There is precedent for how the government can respond: the Indochina Migration and Refugee Assistance Act, passed in 1975 in response to the fall of Saigon and the end of the Vietnam War. The legislation permitted individuals from South Vietnam, Laos, and Cambodia to come to the United States. The act was a monumental shift from previous U.S. policy toward refugees, but significant issues hindered its execution that could inform new policies in the wake of the fall of Kabul.

The Indochina Migration and Refugee Assistance Act was championed by then-U.S. President Gerald Ford and its sponsor, then-Rep. Peter Rodino, but it faced some opposition in Congress. Then-Sen. Robert Byrd said he intended to cut the refugee assistance budget due to lack of political support and added that any admission of refugees should exclude “undesirables.” Biden, then a senator, also had significant reservations about the act and associated legislation. “I will vote for any amount for getting the Americans out. I don’t want it mixed with getting the Vietnamese out,” he said. Biden ultimately supported the act, but his initial opposition influenced the legislative outcome.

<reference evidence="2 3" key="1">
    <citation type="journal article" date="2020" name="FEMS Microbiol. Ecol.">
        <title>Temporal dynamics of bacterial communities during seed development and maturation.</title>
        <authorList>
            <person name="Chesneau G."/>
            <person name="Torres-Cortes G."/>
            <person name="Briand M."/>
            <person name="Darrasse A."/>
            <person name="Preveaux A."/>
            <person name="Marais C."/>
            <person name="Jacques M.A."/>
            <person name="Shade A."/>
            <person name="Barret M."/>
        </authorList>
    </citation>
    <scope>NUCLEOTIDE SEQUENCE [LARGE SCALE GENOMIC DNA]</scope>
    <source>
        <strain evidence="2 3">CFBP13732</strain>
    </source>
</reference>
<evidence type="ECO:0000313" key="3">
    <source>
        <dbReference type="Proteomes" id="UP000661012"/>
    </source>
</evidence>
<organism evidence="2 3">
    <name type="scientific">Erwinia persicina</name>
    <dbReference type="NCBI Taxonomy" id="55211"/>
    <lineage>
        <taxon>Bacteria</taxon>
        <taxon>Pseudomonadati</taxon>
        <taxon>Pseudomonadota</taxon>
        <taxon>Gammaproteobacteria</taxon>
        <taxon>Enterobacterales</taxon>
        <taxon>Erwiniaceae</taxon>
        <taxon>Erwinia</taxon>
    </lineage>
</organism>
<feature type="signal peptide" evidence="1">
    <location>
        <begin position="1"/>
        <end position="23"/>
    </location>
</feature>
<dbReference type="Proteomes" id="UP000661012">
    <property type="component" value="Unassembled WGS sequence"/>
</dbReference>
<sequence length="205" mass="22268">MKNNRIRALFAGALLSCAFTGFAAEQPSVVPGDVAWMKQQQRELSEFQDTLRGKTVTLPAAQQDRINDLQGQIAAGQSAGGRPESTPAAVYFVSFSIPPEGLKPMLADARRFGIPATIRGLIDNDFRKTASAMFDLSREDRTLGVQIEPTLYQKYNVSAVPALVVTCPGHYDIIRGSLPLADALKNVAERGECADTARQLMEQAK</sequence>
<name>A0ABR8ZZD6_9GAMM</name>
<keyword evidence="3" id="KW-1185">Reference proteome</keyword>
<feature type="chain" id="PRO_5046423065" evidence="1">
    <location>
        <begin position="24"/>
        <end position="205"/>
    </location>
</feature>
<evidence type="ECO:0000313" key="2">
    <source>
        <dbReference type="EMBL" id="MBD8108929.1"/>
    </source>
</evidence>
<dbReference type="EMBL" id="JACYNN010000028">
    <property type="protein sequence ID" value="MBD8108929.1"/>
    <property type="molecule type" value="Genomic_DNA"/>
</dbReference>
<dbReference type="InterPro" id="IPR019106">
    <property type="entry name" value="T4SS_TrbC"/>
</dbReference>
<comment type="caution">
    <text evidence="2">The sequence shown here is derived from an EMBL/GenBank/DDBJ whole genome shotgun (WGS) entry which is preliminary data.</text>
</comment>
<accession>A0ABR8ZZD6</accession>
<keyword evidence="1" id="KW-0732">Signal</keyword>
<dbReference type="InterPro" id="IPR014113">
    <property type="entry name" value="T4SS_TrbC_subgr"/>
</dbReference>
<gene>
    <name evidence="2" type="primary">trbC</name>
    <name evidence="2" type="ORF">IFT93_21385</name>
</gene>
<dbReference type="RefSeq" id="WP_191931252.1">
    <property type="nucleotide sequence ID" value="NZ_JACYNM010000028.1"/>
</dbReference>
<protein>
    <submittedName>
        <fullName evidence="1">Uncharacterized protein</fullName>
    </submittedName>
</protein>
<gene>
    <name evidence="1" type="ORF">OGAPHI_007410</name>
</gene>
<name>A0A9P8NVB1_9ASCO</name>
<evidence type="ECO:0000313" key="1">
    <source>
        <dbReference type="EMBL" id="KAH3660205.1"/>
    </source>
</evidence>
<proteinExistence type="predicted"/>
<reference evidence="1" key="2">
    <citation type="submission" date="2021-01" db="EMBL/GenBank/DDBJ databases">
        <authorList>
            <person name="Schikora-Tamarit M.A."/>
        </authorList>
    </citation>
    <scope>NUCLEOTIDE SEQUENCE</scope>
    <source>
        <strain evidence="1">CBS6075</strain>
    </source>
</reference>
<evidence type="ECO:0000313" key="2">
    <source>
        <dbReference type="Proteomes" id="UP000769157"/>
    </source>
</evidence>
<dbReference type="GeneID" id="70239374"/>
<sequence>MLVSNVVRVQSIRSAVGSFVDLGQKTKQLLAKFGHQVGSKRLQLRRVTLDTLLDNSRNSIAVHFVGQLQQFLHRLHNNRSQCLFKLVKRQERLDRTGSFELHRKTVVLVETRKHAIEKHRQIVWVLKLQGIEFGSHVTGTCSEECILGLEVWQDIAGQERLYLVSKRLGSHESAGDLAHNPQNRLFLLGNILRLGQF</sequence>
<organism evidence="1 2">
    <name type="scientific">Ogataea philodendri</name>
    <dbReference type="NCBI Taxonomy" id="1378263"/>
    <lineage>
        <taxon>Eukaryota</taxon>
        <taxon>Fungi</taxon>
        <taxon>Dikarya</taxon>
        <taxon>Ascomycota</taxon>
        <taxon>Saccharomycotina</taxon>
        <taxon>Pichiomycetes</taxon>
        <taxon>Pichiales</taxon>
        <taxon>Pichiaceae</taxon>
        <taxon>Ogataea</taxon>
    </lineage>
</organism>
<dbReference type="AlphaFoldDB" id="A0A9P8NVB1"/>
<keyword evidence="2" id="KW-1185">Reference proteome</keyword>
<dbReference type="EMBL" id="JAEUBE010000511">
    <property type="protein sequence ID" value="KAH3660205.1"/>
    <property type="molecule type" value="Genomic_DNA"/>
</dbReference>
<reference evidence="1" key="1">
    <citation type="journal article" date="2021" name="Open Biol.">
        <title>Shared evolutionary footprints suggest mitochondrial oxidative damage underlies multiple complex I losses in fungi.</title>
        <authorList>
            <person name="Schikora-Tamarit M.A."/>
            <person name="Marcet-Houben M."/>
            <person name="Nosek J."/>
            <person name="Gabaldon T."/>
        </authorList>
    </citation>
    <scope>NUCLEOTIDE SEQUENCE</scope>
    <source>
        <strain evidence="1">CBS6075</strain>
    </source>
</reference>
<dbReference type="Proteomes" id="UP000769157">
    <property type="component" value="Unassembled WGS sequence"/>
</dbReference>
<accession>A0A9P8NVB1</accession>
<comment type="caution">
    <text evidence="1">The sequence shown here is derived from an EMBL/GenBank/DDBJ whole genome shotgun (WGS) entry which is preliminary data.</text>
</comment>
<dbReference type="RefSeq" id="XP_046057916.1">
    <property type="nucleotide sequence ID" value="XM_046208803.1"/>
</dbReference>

The bill signed by Ford initially provided $405 million for the Department of State and the Department of Health to resettle Vietnamese and Cambodian refugees, and it was quickly amended to include refugees from Laos. Over 130,000 people were ultimately granted asylum in the United States.

Today, legislative action regarding Afghan refugees has overwhelming bipartisan support.

Today, legislative action regarding Afghan refugees has overwhelming bipartisan support. In July, the House of Representatives passed the ALLIES Act, which would increase the number of special immigrant visas (SIVs) to evacuate Afghans who provided services to the coalition, by a vote of 407-16. However, the SIV program has faced criticism for processing delays, producing a backlog of over 18,000 applications. The United States also expanded refugee admission by setting up the Priority 2 program, which gives individuals who do not qualify for SIVs an alternate route for refugee status.